Sym­bol­i­cally, we rep­re­sent a struc­tural equa­tion model as a parametrized prob­a­bil­ity dis­tri­bu­tion , where we are try­ing to fit the pa­ram­e­ters . Of course, we can always turn a struc­tural equa­tion model into a re­gres­sion model by us­ing the iden­tity , which al­lows us to ig­nore al­to­gether. In eco­nomics this is called a re­duced form model. We use struc­tural equa­tion mod­els if we are speci­fi­cally in­ter­ested in the un­ob­served vari­able (for in­stance, in the ex­am­ples above we are in­ter­ested in the value func­tion for each in­di­vi­d­ual, or in the log­i­cal form rep­re­sent­ing the sen­tence’s mean­ing).

In the re­gres­sion set­ting where we cared about iden­ti­fy­ing , it was ob­vi­ous that there was no mean­ingful “true” value of when the model was mis-speci­fied. In this struc­tural equa­tion set­ting, we now care about the la­tent vari­able , which can take on a mean­ingful true value (e.g. the ac­tual util­ity func­tion of a given in­di­vi­d­ual) even if the over­all model is mis-speci­fied. It is there­fore tempt­ing to think that if we fit pa­ram­e­ters and use them to im­pute , we will have mean­ingful in­for­ma­tion about the ac­tual util­ity func­tions of in­di­vi­d­ual con­sumers. How­ever, this is a no­ta­tional sleight of hand — just be­cause we call “the util­ity func­tion” does not make it so. The vari­able need not cor­re­spond to the ac­tual util­ity func­tion of the con­sumer, nor does the con­sumer’s prefer­ences even need to be rep­re­sentable by a util­ity func­tion.

We can un­der­stand what goes wrong by con­sider the fol­low­ing pro­ce­dure, which for­mal­izes the pro­posal above:

  1. Find to max­i­mize the pre­dic­tive ac­cu­racy on the ob­served data, , where . Call the re­sult .

  2. Us­ing this value , treat as be­ing dis­tributed ac­cord­ing to . On a new value for which is not ob­served, treat as be­ing dis­tributed ac­cord­ing to .

As be­fore, if the model is well-speci­fied, one can show that such a pro­ce­dure asymp­tot­i­cally out­puts the cor­rect prob­a­bil­ity dis­tri­bu­tion over . How­ever, if the model is mis-speci­fied, things can quickly go wrong. For ex­am­ple, sup­pose that rep­re­sents what choice of drink a con­sumer buys, and rep­re­sents con­sumer util­ity (which might be a func­tion of the price, at­tributes, and quan­tity of the drink). Now sup­pose that in­di­vi­d­u­als have prefer­ences which are in­fluenced by un­mod­eled co­vari­ates: for in­stance, a prefer­ence for cold drinks on warm days, while the in­put does not have in­for­ma­tion about the out­side tem­per­a­ture when the drink was bought. This could cause any of sev­eral effects:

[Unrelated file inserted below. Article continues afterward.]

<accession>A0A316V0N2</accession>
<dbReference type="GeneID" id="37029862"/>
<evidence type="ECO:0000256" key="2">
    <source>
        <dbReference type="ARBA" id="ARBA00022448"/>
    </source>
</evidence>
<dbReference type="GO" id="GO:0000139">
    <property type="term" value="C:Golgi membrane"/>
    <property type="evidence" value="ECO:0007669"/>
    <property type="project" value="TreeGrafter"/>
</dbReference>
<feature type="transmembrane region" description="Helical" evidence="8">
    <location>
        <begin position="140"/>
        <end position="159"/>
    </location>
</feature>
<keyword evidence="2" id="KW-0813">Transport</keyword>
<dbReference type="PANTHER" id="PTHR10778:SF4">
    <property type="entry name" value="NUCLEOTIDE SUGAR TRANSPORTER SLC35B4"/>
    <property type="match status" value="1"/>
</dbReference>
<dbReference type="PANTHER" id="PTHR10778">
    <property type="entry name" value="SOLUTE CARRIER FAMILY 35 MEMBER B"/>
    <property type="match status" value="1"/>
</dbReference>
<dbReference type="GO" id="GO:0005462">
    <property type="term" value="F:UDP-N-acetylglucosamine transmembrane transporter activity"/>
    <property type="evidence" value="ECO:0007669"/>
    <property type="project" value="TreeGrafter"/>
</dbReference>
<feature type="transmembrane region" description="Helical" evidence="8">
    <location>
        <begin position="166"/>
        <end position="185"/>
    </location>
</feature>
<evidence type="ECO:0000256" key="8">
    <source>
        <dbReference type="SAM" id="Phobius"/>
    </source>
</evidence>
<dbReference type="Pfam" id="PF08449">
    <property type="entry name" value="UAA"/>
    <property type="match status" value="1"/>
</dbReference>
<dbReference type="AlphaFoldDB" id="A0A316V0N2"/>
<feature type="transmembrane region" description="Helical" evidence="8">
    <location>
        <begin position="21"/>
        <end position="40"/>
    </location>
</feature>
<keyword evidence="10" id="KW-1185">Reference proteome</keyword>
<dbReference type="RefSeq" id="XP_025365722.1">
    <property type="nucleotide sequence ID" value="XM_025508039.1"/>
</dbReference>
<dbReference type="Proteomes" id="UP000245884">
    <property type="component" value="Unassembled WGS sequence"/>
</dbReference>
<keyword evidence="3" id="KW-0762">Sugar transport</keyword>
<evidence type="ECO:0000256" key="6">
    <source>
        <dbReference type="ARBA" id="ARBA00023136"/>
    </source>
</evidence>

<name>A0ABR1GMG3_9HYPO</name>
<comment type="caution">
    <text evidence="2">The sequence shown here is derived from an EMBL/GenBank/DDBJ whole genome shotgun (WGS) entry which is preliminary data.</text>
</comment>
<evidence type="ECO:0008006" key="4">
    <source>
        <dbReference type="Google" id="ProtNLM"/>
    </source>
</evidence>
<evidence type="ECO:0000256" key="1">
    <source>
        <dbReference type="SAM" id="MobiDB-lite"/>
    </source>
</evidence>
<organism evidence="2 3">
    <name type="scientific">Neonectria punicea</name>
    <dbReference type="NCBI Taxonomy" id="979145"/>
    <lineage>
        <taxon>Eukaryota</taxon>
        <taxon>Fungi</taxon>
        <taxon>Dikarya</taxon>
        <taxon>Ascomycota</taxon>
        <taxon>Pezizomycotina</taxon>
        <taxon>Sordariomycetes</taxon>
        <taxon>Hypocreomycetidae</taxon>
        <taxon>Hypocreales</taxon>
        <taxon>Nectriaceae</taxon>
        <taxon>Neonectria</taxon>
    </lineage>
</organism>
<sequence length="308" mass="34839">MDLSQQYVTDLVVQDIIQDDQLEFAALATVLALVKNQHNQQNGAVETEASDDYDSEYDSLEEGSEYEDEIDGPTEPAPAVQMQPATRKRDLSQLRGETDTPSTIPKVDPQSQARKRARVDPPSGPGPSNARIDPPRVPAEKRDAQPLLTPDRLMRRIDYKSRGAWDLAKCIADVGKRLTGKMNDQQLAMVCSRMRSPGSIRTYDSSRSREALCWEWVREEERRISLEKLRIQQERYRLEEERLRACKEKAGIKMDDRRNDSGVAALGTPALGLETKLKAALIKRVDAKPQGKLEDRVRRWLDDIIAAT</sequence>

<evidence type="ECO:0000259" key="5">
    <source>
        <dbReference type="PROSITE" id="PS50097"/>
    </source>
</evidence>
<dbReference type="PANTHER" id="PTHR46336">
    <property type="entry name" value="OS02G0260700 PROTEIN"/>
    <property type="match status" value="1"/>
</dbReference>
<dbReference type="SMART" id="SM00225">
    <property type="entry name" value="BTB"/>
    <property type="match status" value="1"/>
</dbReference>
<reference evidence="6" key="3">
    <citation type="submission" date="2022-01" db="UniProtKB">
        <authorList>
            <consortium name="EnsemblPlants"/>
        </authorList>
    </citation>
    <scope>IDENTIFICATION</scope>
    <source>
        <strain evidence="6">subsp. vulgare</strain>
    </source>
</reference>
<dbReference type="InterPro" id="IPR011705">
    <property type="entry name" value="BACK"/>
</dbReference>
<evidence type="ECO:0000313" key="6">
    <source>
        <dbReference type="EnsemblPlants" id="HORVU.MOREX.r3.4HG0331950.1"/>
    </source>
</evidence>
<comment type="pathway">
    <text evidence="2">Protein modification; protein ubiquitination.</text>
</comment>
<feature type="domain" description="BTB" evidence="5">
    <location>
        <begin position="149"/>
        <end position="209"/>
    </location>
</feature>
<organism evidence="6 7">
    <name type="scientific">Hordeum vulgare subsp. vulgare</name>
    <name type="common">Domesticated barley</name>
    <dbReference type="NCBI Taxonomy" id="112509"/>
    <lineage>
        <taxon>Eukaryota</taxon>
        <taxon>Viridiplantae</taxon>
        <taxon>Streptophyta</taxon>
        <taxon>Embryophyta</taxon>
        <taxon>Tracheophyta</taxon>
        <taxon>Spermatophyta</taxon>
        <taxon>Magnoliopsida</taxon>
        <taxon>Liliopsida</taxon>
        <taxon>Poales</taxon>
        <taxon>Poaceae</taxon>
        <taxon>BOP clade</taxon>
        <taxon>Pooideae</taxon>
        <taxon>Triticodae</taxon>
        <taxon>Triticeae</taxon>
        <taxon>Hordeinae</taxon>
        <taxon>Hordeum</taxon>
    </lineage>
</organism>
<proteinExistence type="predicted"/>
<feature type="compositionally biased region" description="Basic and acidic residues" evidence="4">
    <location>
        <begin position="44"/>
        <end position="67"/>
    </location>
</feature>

• If there is a co­vari­ate that hap­pens to cor­re­late with tem­per­a­ture in the data, then we might con­clude that that co­vari­ate is pre­dic­tive of prefer­ring cold drinks.

  • We might in­crease our un­cer­tainty about to cap­ture the un­mod­eled vari­a­tion in .

  • We might im­plic­itly in­crease un­cer­tainty by mov­ing util­ities closer to­gether (al­low­ing noise or other fac­tors to more eas­ily change the con­sumer’s de­ci­sion).

In prac­tice we will likely have some mix­ture of all of these, and this will lead to sys­tem­atic bi­ases in our con­clu­sions about the con­sumers’ util­ity func­tions.

The same prob­lems as be­fore arise: while we by de­sign place prob­a­bil­ity mass on val­ues of that cor­rectly pre­dict the ob­ser­va­tion , un­der model mis-speci­fi­ca­tion this could be due to spu­ri­ous cor­re­la­tions or other per­ver­si­ties of the model. Fur­ther­more, even though pre­dic­tive perfor­mance is high on the ob­served data (and data similar to the ob­served data), there is no rea­son for this to con­tinue to be the case in set­tings very differ­ent from the ob­served data, which is par­tic­u­larly prob­le­matic if one is con­sid­er­ing the effects of an in­ter­ven­tion. For in­stance, while in­fer­ring prefer­ences be­tween hot and cold drinks might seem like a silly ex­am­ple, the de­sign of tim­ber auc­tions con­sti­tutes a much more im­por­tant ex­am­ple with a roughly similar flavour, where it is im­por­tant to cor­rectly un­der­stand the util­ity func­tions of bid­ders in or­der to pre­dict their be­havi­our un­der al­ter­na­tive auc­tion de­signs (the model is also more com­plex, al­low­ing even more op­por­tu­ni­ties for mis-speci­fi­ca­tion to cause prob­lems).

3 A Pos­si­ble Solu­tion: Coun­ter­fac­tual Reasoning

In gen­eral, un­der model mis-speci­fi­ca­tion we have the fol­low­ing prob­lems:

  • It is of­ten no longer mean­ingful to talk about the “true” value of a la­tent vari­able (or at the very least, not one within the speci­fied model fam­ily).